At this risk of stating the obvious, when you dance with people who know what they’re doing, the mistakes reduce to only those you make yourself plus they lead you into the right place at the right time giving you the best possible opportunity to look your best. When I was having lessons with Mark he already knew the bits of each dance with which I would struggle. The beginning, the middle and the end. But magically he was able to drag proper heel turns out of me in the foxtrot and even the “bit along the bottom” (possibly known as the quick open reverse?) ended with me being in front of him as opposed to three feet behind. The tango was doing okay until he informed me the floor upon which we would be competing would be significantly larger than the studio so we would do a “double” turn along one side. Now you would think, wouldn’t you, that having achieved something once I could simply repeat it before going to the next part ~ wouldn’t you? Not only that but as I was dancing with someone who has, let’s face it, an impeccable lead this would seem a done deal. If you are fed up with this, simply skip to the paragraph about the tango qualifier and read it and weep.
It was at this time that I really began to realise that the lessons were “all about me” and this really is a heady concoction. I was snapping up any free lessons, with everyone working on various parts on my technique(!) and learning all I could from these amazing partners. My head began to go back and to the left (although not as much as Bec would have wished – but to do that I may need surgery) and I began to get this fixed grin ~ not the natural smile to which Steve alludes but it beat the hell out of my normal “hunted” expression known to the rest of Wright Rhythm! It was also about this time that I learned another invaluable lesson. I was dancing with Pete when he stopped me from moaning about wasting his time or some other comment. “When you go on the floor you are not yourself. You have to believe you are a dancer and act like one. You can’t keep running yourself down and, if you do, I will charge you 10p a comment!” I realised my head had to also be in the right place but this time not in the way Bec meant…
I could spend hours writing about the kindness of Mark, Pete & Bec and Kyle as they dragged me through the routines over those weeks and, as always, there was the mutual support throughout the rest of the club. There is a great feeling of camaraderie at Wright Rhythm with everyone rooting for each other and many conversations in front of the bar or between dances that perk you up to carry on and try your best. Every dance night Steve and I swopped stories of minor triumphs and how good the dances were beginning to feel and then, one night, we found we were scheduled to dance with each other. How great would this be? We could show each other how we had improved and I could show off my heel turns and he could show me his new found prowess and we would, undoubtedly, benefit from the exercise together. Ok – what did we know? Many of you are now laughing/sniggering because you will know what came next. Disaster? More like ‘Murder on the Dancefloor’. We tried every dance we had practised and some we hadn’t and each, without exemption, was worse than you could possibly imagine. I have conveniently forgotten whether it was Paula or Gille who witnessed this fiasco (I’m betting they haven’t) and as the dancing deteriorated so did our mood. I seem to recall we called it quits after some choice comments passed between us along the lines of “I have no trouble with Laura doing this” or “When Pete does it, it’s perfectly clear” etc etc etc. After a distinctly chilly drive home I ventured the opinion that maybe we shouldn’t dance again together until after the qualifiers. The new found confidence we had each gained had evaporated in one swift 40 minute lesson with each other and, for the sake of our marriage and the sanity of our instructors, it was decided that was the best way forward.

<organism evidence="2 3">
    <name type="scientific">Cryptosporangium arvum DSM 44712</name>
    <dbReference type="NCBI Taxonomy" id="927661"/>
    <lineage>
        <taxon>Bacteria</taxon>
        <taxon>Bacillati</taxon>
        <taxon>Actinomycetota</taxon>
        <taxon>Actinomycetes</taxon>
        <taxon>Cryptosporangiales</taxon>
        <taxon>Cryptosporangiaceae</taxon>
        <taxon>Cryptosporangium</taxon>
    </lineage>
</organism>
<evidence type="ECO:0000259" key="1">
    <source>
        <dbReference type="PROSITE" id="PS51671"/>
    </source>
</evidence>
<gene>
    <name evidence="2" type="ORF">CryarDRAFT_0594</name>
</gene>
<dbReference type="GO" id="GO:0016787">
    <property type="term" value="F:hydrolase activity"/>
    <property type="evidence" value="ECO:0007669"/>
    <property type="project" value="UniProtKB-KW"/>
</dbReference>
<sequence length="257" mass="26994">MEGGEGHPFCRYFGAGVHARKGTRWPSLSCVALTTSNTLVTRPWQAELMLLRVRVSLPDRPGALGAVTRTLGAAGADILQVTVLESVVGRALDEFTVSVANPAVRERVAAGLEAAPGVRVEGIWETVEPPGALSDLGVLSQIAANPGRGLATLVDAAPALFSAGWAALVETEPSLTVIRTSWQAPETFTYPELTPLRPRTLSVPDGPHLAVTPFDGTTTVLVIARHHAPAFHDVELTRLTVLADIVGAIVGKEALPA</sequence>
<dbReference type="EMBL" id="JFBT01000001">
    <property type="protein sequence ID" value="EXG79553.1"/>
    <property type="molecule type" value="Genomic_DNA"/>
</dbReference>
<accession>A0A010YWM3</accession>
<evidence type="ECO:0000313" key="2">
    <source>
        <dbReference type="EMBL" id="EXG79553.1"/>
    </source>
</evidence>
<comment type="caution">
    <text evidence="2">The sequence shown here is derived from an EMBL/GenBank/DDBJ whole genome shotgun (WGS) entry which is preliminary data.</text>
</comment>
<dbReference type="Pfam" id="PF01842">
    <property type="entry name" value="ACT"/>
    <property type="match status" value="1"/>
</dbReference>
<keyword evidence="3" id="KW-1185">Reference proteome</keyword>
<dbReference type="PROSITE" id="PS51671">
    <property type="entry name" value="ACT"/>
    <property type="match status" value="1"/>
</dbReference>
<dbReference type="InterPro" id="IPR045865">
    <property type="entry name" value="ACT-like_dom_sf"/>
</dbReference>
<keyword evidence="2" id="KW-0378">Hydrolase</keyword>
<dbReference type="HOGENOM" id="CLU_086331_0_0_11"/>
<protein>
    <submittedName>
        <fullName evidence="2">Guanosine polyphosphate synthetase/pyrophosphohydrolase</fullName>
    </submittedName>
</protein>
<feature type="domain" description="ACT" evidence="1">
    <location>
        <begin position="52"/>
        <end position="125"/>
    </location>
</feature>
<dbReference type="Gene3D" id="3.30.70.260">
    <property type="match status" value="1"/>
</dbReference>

The weekend of the qualifiers was looming and I was discussing outfits with Bec. She was obviously qualified to comment because everything I own has been purchased through “Bec’s Fashions”. I was finally going to wear the ballroom dress I had never worn and for latin my Supadance dress. “I just wish it had sleeves ~ it would cover up the bingo wings ~ they move far more than my hips” I said. “No problem,” came the response, “my Mum can put some in for you.” Within a couple of days the material had been ordered, delivered to poor Bec’s unsuspecting Mum along with a fairly short phone call along the lines of “You remember Carol, no you do, well you’re putting sleeves in her dress on Saturday before the qualifiers on Sunday. “ Poor woman!
It was finally the last Thursday before the big event. It was my last lesson with Mark and the nerves had returned with a vengeance. I was making the most of not having to pay 10p per moan(!) and really whining. It was then that the work everyone had tried to install about my attitude was brought into sharp focus where Mark explained everyone had the same right to be there and I needed to actually “get” that before we could continue. It was perfectly timed to shake me out of my nerves and a really well deserved metaphorical “kick up the pants”. It might sound as if it was harsh but it wasn’t at all; it worked and I was grateful. I decided that, whatever the outcome, I was going to have the opportunity to dance the best I possibly could and it was up to me to enjoy it and make the most of it.
To avoid any undue stress on the morning of the qualifiers, we had decided to drive up on Saturday night and stay in a local hotel. On Saturday afternoon we were schedule to “pop” over to Pete & Bec to meet Bec’s Mum where I supposed she would insert two short sleeves into the dress and that would be that. Bec, however, had other ideas. “No, that would look crap. I want sleeves like this!” and promptly produced a dress with long sleeves, tapering to a point which, apparently, also had to hang at a particular angle. The look of disbelief on everyone’s face (apart from Bec’s naturally) was obvious. It was now about 2pm and the tools on offer were a pair of kitchen scissors, a needle and some green thread….. My part of the bargain was to produce food, which I duly did, in between standing in various positions as Bec presided over the whole affair. Pete & Bec were also thinking of going up on Saturday night so eventually it was agreed we would all meet up later for the final “tweaking” of the sleeves and a nightcap before the big event at the same hotel.